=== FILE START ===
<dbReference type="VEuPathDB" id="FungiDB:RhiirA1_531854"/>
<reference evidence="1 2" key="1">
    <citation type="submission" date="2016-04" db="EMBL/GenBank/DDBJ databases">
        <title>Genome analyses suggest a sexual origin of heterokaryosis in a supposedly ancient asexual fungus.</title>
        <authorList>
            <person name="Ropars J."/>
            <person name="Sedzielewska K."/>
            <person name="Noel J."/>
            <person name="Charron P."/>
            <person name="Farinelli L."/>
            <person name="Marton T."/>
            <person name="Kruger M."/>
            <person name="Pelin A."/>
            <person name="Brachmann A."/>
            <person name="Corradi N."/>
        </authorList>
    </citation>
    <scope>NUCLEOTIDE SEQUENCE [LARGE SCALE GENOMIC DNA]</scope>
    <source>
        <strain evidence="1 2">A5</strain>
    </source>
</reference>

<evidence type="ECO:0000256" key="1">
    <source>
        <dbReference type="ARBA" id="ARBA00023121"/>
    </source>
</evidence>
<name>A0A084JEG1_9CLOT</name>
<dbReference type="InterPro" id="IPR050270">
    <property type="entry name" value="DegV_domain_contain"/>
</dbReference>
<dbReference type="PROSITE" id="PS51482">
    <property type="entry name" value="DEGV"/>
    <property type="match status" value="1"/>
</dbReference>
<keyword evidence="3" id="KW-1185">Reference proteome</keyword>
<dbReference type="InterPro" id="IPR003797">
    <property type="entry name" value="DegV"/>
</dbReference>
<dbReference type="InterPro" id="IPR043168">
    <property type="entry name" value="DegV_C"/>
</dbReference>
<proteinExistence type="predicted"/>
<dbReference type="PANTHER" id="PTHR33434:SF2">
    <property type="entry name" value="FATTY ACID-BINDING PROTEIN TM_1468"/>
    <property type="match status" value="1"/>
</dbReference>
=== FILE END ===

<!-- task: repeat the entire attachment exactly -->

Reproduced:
<dbReference type="VEuPathDB" id="FungiDB:RhiirA1_531854"/>
<reference evidence="1 2" key="1">
    <citation type="submission" date="2016-04" db="EMBL/GenBank/DDBJ databases">
        <title>Genome analyses suggest a sexual origin of heterokaryosis in a supposedly ancient asexual fungus.</title>
        <authorList>
            <person name="Ropars J."/>
            <person name="Sedzielewska K."/>
            <person name="Noel J."/>
            <person name="Charron P."/>
            <person name="Farinelli L."/>
            <person name="Marton T."/>
            <person name="Kruger M."/>
            <person name="Pelin A."/>
            <person name="Brachmann A."/>
            <person name="Corradi N."/>
        </authorList>
    </citation>
    <scope>NUCLEOTIDE SEQUENCE [LARGE SCALE GENOMIC DNA]</scope>
    <source>
        <strain evidence="1 2">A5</strain>
    </source>
</reference>

<evidence type="ECO:0000256" key="1">
    <source>
        <dbReference type="ARBA" id="ARBA00023121"/>
    </source>
</evidence>
<name>A0A084JEG1_9CLOT</name>
<dbReference type="InterPro" id="IPR050270">
    <property type="entry name" value="DegV_domain_contain"/>
</dbReference>
<dbReference type="PROSITE" id="PS51482">
    <property type="entry name" value="DEGV"/>
    <property type="match status" value="1"/>
</dbReference>
<keyword evidence="3" id="KW-1185">Reference proteome</keyword>
<dbReference type="InterPro" id="IPR003797">
    <property type="entry name" value="DegV"/>
</dbReference>
<dbReference type="InterPro" id="IPR043168">
    <property type="entry name" value="DegV_C"/>
</dbReference>
<proteinExistence type="predicted"/>
<dbReference type="PANTHER" id="PTHR33434:SF2">
    <property type="entry name" value="FATTY ACID-BINDING PROTEIN TM_1468"/>
    <property type="match status" value="1"/>
</dbReference>